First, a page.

Your next trip up or down Wisconsin Avenue might look a little different. A recently unveiled program might seem small at first glance, but it is serving a big purpose.
Seven unorthodox parking meters have been installed in strategic areas of Downtown, all on Wisconsin Ave., in a new effort aimed at combating chronic homelessness. Milwaukee is one of five cities nationally adopting the program.
The parking meters are in the shape of keys, to symbolize the campaign, called Key to Change, which aims to bring meaningful, long-term solutions to members of the city’s most vulnerable population.
Besides the revamped look, the seven meters are being repurposed: instead of the money collected going into the city’s revenue stream, every coin plunked into the meters will be diverted to the Housing First Project, a two-year-old initiative with the overarching goal of trying to give the chronically homeless housing first and then taking on other issues they face.
The Milwaukee County Housing Division oversees the Housing First Project.
A cross-section of governmental bodies and civic groups have rolled up their sleeves to make the meter effort possible.
Milwaukee County and the City of Milwaukee are part of the effort, as is the city’s Business Improvement District (BID) No. 21, which serves downtown Milwaukee.
County Executive Chris Abele, who has made the fight against homelessness a key part of his administration, was on hand at Wednesday’s unveiling of the new meters.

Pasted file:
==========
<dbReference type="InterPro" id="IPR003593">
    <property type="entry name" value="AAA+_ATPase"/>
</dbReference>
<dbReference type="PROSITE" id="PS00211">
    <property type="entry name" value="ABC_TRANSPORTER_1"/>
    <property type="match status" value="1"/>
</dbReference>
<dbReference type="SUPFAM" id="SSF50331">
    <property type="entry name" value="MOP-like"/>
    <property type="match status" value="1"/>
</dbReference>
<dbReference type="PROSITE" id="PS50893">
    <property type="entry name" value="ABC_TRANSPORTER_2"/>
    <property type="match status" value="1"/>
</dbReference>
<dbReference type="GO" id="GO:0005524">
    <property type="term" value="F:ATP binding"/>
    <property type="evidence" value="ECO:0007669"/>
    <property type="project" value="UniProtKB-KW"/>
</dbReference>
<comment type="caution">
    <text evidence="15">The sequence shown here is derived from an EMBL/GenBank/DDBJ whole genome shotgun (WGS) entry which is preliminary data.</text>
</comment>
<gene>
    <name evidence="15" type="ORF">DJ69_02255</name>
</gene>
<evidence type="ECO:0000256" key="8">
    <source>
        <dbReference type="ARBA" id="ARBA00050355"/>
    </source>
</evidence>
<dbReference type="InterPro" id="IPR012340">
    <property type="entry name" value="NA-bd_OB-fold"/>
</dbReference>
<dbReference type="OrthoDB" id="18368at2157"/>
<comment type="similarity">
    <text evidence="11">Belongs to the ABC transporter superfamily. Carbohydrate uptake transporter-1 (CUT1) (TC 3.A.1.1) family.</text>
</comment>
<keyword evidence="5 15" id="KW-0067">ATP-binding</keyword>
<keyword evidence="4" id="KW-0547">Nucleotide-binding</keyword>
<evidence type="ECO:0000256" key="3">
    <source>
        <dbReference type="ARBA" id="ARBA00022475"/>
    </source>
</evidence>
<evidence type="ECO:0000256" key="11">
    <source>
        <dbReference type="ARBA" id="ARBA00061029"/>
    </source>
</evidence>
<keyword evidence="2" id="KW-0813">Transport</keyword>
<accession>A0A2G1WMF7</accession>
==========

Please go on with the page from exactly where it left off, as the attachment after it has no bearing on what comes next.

These meters, Abele said, are the latest in a string of efforts to combat an issue that are starting to see tremendous success.
“Milwaukee is going to end chronic homelessness faster than any municipality of our size, or larger,” Abele said at a news conference inside the Shops of Grand Avenue mall. “That’s something to be proud of.”
While the city and county have offered hearty support for the new meters, the effort actually was spearheaded by BID No. 21.
Beth Weirick, CEO of the downtown BID, said Housing First fits hand-in-glove into the organization’s philosophy of ensuring all members of society have a place to call home.
Programs such as Housing First “give people a place to feel safe,” Weirick said, and allow the chronically homeless population “to feel like they have a place in this community.”
Milwaukee was not the only city hosting a ceremonial unveiling of key-shaped parking meters Wednesday. Leaders in other cities also held similar efforts to help combat homelessness. According to a news release, Denver, Detroit, Indianapolis and Washington, D.C. were among some of the other cities taking part in the effort.
The seven key-shaped meters in Milwaukee are at the following locations:
- 112 W. Wisconsin Ave.
- 275 W. Wisconsin Ave.
- 380 W. Wisconsin Ave.
- 500 W. Wisconsin Ave.
- 1612 W. Wisconsin Ave.
- 411 E. Wisconsin Ave.
- 626 E. Wisconsin Ave.